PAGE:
Mount Tzuhalem Overview: Physical and Biological

Posted April 10, 2000 | Categories : 112,Reports,Species List |

Original Purpose: To preserve outstanding Garry oak-wildflower communities

Physical:Mount Tzuhalem consists of strongly bedded conglomerates and sandstones. The reserve, at middle elevations on the western side of the mountain, faces southwest and has strongly sloping, internally hilly terrain. Soils, where developed, are shallow Sombric and Dystric Brunisols. Hollows between rock outcrops may contain seepage water in spring, but the whole area dries out quickly in summer.

See the BC Parks PDF for the complete version of this document: Mount Tzuhalem ER 112

Biological:Groves of Garry oak separated by wildflower meadows and mossy outcrops, together with scattered, gnarled, Douglas-fir and arbutus trees, give the site a parkland appearance. The dense, showy wildflower stands are at their best in April and May. Seven plant communities have been described.
Garry oak-common snowberry woodland occurs on the deeper soils and among rock outcrops. Douglas-fir and arbutus are present, and conspicuous shrubs are ocean-spray and tall Oregon-grape. The wildflower meadows, dominated by camas and sea blush, occur on shallow soils subject to summer drought. Six or more species of grass occur in the meadows, of which Kentucky bluegrass and sweet vernalgrass are most common. Legumes are also diverse, including bicolored lupine, bird’s-foot trefoil, four species of clover, and two vetches. Showy subdominant wildflowers are shooting stars, western buttercup, field chickweed, dovefoot geranium, death-camas, fool’s-onion, yarrow, chocolate lily, Menzie’s larkspur, Hooker’s onion, and forget-me-nots. Wet hollows in the meadows commonly support grassland saxifrage, blinks, and narrow-leaved montia. A fringe community, dominated by tall Oregon-grape and white fawn lily, sometimes forms a transition between oak woodlands and camas meadows. Four other communities are associated with rocky habitats.
Cultural:The Tzuhalem area is an historical harvesting location for the Vancouver Island Coast Salish First Nations. The reserve is a camas harvesting site which was traditionally burned to increase yields and maintain the open park-like habitat.


Significant species: Red listed:

Garry oak-California brome association ,Garry oak-oceanspray association ,deltoid balsamroot, purple sanicle,white meconella, Scouler’s catchfly,small-flowered godetia yellow montane violet,white-top aster

Blue Listed:

California-tea,Ermine, ssp. anguinae, farewell-to-spring ,Nutall’s quillwort,

arbutus,coast Douglas-fir ,common camas ,Garry oak, Golden-crowned Sparrow ,Hermit Thrush Hooker’s onion,
Northern Flicker

Climate change:
Garry oak ecosystems are endangered in this province, largely due to rural and urban development. As the projected climate becomes warmer and drier, Garry oak ecosystems may theoretically fare well considering the favourable environment, but this would require appropriate land management and the creation and/or maintenance of ecological corridors.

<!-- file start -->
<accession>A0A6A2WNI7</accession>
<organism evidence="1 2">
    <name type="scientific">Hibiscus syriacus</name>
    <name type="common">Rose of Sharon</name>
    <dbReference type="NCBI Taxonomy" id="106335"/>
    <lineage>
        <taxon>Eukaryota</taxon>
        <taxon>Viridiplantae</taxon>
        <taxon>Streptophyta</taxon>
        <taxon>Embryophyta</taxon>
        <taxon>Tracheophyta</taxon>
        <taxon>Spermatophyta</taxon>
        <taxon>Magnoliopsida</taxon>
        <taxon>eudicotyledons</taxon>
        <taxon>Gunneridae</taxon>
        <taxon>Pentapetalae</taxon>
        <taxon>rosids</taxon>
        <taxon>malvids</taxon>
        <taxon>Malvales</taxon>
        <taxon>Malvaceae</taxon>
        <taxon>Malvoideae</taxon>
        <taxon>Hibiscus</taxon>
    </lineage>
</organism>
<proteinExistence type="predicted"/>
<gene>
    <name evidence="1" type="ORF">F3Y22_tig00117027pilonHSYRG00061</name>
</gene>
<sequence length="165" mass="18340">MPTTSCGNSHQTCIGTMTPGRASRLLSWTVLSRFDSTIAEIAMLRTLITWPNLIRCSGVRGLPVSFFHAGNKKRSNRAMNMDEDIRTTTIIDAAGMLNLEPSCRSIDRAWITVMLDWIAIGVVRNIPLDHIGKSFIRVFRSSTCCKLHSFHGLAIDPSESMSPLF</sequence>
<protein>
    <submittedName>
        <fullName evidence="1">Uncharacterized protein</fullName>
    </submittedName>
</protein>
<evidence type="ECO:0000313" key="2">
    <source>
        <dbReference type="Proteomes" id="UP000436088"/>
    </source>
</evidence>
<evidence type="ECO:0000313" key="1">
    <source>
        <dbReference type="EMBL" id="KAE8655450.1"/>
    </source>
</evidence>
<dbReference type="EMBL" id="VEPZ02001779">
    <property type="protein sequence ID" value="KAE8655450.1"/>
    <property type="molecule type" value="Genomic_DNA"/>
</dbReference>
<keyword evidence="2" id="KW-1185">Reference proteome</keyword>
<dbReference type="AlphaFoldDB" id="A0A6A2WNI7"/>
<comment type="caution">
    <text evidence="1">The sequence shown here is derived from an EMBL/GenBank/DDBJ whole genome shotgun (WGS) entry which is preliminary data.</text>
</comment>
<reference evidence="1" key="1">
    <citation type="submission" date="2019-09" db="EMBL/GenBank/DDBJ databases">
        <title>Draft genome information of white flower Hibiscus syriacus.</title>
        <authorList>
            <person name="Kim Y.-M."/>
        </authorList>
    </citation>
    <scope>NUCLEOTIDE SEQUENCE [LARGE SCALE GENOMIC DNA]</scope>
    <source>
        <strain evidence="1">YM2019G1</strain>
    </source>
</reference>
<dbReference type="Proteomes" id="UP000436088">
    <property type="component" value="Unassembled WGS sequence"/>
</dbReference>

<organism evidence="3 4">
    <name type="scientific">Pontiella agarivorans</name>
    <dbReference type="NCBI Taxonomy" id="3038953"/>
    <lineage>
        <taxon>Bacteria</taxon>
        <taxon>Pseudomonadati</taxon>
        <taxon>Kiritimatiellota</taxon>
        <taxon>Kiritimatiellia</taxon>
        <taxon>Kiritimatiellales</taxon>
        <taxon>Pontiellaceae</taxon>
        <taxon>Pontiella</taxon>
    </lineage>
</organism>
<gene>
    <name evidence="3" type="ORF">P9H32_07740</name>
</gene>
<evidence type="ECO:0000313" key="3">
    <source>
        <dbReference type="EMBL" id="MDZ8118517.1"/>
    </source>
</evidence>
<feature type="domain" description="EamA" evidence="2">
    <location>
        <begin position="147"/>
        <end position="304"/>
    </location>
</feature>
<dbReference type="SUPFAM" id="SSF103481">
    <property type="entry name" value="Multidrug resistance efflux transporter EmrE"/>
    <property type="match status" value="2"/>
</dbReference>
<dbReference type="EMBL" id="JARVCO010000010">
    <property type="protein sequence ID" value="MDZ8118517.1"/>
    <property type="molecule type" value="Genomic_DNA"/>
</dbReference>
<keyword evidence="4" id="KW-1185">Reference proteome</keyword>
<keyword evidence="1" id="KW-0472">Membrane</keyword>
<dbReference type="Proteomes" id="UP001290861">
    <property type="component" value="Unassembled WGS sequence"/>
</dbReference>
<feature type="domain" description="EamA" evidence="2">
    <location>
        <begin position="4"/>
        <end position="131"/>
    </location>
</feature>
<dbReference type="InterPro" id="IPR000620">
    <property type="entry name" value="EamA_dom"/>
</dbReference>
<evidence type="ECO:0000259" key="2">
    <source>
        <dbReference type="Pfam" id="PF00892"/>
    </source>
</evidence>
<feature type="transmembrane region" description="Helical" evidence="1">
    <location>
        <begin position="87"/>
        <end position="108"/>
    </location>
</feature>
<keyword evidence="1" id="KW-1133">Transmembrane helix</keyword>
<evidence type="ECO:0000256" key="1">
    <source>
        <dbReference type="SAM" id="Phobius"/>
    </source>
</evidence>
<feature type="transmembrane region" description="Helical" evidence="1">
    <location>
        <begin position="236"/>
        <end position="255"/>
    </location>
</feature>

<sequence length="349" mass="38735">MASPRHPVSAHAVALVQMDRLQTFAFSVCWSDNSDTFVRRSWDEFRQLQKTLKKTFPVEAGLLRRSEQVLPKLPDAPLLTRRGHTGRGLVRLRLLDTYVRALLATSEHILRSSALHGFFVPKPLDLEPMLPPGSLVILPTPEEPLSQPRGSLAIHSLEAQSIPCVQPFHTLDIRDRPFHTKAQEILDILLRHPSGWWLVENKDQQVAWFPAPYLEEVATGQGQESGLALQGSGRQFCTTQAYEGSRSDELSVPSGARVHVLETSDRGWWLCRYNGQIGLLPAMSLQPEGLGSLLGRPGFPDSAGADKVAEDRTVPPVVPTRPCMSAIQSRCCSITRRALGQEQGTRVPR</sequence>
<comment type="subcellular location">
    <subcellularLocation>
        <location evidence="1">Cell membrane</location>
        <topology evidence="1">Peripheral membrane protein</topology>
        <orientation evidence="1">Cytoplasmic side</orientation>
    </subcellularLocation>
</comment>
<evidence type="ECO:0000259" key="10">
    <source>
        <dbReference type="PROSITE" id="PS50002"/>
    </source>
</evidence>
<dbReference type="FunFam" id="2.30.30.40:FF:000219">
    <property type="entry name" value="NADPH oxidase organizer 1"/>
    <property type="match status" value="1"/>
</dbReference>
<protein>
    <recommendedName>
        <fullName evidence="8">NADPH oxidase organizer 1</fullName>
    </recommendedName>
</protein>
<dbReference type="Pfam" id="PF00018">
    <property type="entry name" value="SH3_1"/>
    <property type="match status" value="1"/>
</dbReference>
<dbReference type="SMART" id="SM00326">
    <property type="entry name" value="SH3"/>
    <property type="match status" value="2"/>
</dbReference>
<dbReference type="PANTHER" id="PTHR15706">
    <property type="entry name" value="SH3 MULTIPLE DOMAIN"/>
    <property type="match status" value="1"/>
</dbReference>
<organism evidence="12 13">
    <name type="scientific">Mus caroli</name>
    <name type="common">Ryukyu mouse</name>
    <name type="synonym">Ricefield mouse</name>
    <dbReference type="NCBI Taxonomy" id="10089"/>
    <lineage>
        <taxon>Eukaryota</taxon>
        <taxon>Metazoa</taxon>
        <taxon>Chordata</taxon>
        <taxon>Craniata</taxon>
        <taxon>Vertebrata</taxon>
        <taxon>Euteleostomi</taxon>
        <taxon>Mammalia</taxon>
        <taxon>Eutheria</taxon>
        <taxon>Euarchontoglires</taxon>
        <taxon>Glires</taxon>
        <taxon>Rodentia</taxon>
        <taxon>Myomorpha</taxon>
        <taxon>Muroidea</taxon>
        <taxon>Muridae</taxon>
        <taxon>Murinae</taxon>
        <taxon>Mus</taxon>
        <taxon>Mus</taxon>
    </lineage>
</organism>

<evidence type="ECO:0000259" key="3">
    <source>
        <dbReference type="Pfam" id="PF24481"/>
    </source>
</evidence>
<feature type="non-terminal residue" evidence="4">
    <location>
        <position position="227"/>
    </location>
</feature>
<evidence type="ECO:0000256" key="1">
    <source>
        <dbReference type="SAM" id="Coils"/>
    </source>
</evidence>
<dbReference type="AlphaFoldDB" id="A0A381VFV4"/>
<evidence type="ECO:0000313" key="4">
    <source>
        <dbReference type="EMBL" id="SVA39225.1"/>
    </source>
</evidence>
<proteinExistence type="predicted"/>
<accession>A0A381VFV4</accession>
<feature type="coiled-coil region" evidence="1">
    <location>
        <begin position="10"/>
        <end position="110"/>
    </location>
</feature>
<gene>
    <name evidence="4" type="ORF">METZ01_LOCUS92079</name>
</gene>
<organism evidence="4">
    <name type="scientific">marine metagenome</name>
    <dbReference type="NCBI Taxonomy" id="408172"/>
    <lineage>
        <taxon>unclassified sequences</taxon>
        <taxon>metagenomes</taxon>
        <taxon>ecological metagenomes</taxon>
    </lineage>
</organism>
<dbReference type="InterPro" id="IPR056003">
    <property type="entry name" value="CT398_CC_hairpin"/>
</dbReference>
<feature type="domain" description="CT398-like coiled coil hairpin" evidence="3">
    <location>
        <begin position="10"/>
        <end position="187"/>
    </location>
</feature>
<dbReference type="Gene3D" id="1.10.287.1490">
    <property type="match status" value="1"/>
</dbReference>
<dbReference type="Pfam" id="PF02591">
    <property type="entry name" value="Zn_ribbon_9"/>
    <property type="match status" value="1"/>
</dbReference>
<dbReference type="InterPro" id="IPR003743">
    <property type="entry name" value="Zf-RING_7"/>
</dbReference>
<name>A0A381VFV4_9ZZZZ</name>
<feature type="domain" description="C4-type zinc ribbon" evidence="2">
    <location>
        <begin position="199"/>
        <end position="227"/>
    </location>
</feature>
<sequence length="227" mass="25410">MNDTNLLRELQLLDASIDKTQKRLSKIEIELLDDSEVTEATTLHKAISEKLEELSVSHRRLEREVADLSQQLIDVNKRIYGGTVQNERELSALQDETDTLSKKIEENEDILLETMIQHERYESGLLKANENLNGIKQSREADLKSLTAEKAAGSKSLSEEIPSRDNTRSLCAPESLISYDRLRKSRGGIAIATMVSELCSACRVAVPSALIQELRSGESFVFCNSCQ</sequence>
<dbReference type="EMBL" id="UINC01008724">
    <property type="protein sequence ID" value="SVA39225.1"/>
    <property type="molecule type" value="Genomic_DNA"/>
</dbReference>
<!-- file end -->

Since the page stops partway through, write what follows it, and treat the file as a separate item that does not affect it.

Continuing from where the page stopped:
Harvest: The illegal harvest of Deltoid balsam-root, chocolate lily, camas and fawn lilies occurs within the reserve. These are rare native species that are being harvested for personal landscaping and possibly commercial sale.
Non-native species:Scotch Broom,St.john’s wort and Orchard Grass are displacing native species.are displacing native species.
Recreation: Non-regulated foot-traffic occurs within reserve.
Urban and/or rural development: Development is encroaching on the boundary of the reserve.


arbutus (Arbutus menziesii) aster, white-top (Aster curtus) balsam-root, deltoid (Balsamorhiza deltoidea) blinks (Montia fontana) bluegrass, Kentucky (Poa pratensis) buttercup, western (Ranunculus occidentalis var. occidentalis) camas, common (Camassia quamash) catchfly, Scouler’s Silenescouleri ssp. grandis)
chickweed, field (Cerastium arvense)
death-camas (Zigadenus sp.)
Douglas-fir, coast (Pseudotsuga menziesii var. menziesii)
farewell-to-spring (Clarkia amoena)
fools-onion (Triteleia hyacinthina)
forget-me-not (Myosotis spp.)
geranium, dovefoot (Geranium molle)
godetia, small-flowered (Clarkia purpurea spp. quadrivulnera)
larkspur, Menzies’ (Delphinium menziesii)
lily, chocolate (Fritillaria affinis)
lily, white fawn (Erythronium oregonum)
meconella, white (Meconella oregana)
montia, narrow-leaved (Montia linearis)
oak, Garry (Quercus garryana)
ocean-spray (Holodiscus discolour)
onion. Hooker’s (Allium acuminatum)
Oregon-grape, tall (Mahonia aquifolium)
quillwort, Nutall’s (Isoetes nuttallii)
sanicle, purple (Sanicula bipinnatifida)
saxifrage, grassland (Saxifraga integrifolia)
seablush (Plectritis congesta)
shootingstar (Dodecatheon pulchellum ssp.)
St.John’s wort (Hypericum sp.)(may be invasive)
trefoil, bird’s-foot (Lotus corniculatus)
vernalgrass, sweet (Anthoxanthum odoratum)
violet, yellow montane (Viola praemorsa ssp. praemorsa)
yarrow (Achillea spp.)
I n v a si v e
broom, Scotch (Cytisus scoparius)
orchard-grass (Dactylis glomerata)
Ermine,anguinae subspecies (Mustela erminea anguinae)
Flicker, Northern (Colaptes auratus)
Sparrow, Golden-crowned (Zonotrichia atricapilla)
Thrush, Hermit (Catharus guttatus)